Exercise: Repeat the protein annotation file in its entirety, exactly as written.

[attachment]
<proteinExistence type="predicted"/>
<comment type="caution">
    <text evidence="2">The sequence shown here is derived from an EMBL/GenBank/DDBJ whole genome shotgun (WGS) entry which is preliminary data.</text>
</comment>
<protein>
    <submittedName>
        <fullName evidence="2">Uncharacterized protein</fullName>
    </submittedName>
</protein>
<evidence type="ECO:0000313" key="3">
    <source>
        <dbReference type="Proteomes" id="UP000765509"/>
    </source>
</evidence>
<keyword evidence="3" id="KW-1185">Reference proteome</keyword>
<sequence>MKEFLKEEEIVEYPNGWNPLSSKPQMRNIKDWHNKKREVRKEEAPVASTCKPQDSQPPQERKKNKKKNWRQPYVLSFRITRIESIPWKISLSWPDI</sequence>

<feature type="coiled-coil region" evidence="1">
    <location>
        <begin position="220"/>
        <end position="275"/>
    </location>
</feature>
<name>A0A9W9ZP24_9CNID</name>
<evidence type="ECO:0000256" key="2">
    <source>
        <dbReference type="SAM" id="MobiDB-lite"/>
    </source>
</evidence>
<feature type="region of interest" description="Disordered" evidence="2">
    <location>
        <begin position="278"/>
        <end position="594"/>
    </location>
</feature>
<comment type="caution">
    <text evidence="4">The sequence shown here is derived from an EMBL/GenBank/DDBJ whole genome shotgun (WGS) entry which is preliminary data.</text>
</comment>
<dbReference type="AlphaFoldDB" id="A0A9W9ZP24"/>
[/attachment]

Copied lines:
<proteinExistence type="predicted"/>
<comment type="caution">
    <text evidence="2">The sequence shown here is derived from an EMBL/GenBank/DDBJ whole genome shotgun (WGS) entry which is preliminary data.</text>
</comment>
<protein>
    <submittedName>
        <fullName evidence="2">Uncharacterized protein</fullName>
    </submittedName>
</protein>
<evidence type="ECO:0000313" key="3">
    <source>
        <dbReference type="Proteomes" id="UP000765509"/>
    </source>
</evidence>
<keyword evidence="3" id="KW-1185">Reference proteome</keyword>
<sequence>MKEFLKEEEIVEYPNGWNPLSSKPQMRNIKDWHNKKREVRKEEAPVASTCKPQDSQPPQERKKNKKKNWRQPYVLSFRITRIESIPWKISLSWPDI</sequence>

<feature type="coiled-coil region" evidence="1">
    <location>
        <begin position="220"/>
        <end position="275"/>
    </location>
</feature>
<name>A0A9W9ZP24_9CNID</name>
<evidence type="ECO:0000256" key="2">
    <source>
        <dbReference type="SAM" id="MobiDB-lite"/>
    </source>
</evidence>
<feature type="region of interest" description="Disordered" evidence="2">
    <location>
        <begin position="278"/>
        <end position="594"/>
    </location>
</feature>
<comment type="caution">
    <text evidence="4">The sequence shown here is derived from an EMBL/GenBank/DDBJ whole genome shotgun (WGS) entry which is preliminary data.</text>
</comment>
<dbReference type="AlphaFoldDB" id="A0A9W9ZP24"/>